For example, you can increase the security of your MSFT Account by adding additional pieces of information into your account information. Things many people are loathe to provide, but are of great use when added to your MSFT Account. These are things like your home address, an alternate computer (or two), your home phone number, your cell phone, etc. These not only make it a lot harder for bad guys to grab or access your account, but it blocks outright access to only those who can answer these questions. If your account gets blocked (remember - it gets blocked, not accessed by the bad guys), a quick call to support to answer a few of their questions based on what you added into your account gets you back in minutes, not hours or days.

    You need to consider that 2-factor auth is great for the workplace where people are expected to carry a smartcard or use a second factor of authentication. It wouldn't fly for the general consumer. I'm glad to have Microsoft's approach that's sufficiently 'wife friendly' for my non-techie family members via a single login - yet secure enough to trust with my credit cards, financial info and more via the additional layers of security they've built around the login and access model.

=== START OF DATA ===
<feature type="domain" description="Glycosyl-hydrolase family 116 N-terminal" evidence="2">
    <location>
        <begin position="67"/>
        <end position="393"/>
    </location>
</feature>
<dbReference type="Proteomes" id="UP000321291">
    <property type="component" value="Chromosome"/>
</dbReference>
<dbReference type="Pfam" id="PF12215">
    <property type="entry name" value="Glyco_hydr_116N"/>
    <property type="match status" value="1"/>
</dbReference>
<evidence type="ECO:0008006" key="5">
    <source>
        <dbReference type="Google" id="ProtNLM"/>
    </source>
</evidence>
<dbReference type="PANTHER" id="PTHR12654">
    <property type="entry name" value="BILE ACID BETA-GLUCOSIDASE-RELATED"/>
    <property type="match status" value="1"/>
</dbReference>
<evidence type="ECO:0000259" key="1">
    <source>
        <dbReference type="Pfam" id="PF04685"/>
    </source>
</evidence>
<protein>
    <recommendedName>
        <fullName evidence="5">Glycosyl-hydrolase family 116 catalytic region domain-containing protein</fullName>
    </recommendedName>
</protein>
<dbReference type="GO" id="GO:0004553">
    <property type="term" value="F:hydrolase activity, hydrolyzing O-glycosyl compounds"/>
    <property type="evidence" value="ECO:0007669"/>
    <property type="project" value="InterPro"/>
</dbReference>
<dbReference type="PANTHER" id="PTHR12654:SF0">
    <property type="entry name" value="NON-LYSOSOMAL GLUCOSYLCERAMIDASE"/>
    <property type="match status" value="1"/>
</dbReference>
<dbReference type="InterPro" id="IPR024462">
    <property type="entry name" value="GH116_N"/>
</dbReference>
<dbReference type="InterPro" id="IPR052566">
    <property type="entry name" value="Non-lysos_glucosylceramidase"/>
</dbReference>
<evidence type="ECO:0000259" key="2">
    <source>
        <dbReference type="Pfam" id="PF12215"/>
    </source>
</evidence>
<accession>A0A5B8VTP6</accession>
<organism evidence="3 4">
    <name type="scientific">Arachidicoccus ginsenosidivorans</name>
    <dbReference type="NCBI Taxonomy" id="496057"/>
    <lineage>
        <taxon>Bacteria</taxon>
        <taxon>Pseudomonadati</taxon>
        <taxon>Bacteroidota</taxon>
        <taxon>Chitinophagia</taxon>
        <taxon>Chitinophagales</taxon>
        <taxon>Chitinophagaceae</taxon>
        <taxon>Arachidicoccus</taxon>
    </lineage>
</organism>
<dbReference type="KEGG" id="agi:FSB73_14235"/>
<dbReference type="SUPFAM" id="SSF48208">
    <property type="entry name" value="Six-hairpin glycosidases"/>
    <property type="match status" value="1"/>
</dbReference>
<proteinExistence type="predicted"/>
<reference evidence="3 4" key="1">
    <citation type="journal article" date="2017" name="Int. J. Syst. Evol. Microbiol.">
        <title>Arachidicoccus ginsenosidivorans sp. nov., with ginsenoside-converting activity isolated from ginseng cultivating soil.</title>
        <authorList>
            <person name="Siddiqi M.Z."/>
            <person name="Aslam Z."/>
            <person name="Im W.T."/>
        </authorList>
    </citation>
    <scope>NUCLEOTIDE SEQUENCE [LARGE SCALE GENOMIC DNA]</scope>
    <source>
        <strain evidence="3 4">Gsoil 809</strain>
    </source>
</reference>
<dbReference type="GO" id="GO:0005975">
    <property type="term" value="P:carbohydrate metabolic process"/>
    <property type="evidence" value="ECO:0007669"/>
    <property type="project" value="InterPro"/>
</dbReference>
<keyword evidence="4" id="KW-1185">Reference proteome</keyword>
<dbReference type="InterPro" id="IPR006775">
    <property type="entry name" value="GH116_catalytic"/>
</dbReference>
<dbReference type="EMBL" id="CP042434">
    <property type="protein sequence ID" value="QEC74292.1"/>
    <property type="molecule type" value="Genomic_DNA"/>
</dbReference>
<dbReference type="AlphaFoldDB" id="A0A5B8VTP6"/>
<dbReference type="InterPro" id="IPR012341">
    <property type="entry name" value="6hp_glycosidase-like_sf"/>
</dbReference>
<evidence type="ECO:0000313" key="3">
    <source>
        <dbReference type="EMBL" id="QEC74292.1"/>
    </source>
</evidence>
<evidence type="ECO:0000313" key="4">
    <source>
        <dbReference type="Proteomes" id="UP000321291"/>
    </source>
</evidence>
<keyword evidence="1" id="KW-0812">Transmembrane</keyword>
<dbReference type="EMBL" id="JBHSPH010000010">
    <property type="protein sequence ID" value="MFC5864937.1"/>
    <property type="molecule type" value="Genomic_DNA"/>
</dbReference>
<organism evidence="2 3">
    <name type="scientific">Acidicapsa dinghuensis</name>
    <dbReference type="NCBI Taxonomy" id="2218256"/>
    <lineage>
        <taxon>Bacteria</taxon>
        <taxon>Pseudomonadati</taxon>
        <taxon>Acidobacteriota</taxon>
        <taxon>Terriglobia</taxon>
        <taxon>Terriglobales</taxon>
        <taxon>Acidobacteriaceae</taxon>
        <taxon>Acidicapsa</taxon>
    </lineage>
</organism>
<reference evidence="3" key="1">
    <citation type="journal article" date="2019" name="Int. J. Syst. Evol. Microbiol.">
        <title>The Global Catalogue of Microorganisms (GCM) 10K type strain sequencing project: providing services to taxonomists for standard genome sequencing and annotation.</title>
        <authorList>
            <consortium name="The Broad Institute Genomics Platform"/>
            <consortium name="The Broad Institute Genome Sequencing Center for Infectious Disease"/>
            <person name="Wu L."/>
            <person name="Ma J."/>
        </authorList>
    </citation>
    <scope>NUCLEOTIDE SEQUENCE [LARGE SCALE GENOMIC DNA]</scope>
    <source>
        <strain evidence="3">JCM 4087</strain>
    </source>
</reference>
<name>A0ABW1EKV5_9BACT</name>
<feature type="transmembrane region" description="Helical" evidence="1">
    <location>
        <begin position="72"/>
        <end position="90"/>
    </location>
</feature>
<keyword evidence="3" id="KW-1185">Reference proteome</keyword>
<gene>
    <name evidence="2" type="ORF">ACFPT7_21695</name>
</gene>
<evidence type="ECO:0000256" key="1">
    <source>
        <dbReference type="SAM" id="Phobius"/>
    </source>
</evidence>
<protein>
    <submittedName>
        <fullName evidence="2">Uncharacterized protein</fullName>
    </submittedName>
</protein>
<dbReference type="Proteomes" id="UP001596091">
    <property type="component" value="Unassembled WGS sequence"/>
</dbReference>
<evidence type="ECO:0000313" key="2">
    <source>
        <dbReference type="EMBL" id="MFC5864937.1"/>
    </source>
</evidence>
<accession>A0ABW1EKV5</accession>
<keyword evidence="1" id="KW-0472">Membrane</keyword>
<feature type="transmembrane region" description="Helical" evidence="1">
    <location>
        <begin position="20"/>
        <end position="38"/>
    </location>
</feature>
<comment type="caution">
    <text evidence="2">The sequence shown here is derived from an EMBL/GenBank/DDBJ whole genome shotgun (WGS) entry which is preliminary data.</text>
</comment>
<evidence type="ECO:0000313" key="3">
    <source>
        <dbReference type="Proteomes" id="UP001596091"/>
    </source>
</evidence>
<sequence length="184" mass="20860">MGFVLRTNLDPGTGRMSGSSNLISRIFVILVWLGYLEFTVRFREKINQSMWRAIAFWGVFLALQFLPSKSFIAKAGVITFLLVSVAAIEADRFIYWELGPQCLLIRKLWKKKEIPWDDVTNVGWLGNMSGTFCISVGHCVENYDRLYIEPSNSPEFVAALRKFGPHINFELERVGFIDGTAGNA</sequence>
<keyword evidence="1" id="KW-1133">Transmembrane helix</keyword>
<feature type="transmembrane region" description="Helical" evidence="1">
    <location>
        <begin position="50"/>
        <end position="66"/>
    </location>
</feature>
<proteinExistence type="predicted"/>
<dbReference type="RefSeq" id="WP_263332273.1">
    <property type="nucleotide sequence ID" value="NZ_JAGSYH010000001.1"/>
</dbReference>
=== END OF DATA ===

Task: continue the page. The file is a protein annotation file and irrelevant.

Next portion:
I say you should take the plunge to Outlook.com. Use the separate inboxes for different accounts to ease the transition. But it sounds like you're already 90% there.
    Nonsense. You clearly haven't heard of Matt Honan (of Gizmodo) getting hacked. Home address, phone number etc. are trivially easy to discover (again, as Honan's story will illustrate. Google's 2FA is clearly superior (as any security engineer will attest) as it required any attacker to obtain both your password and the dongle/phone on which you have your password generator.

    Also, it's not necessary to carry around a token; the Android/iOS/BB app will do just fine. Nothing for WP, of course.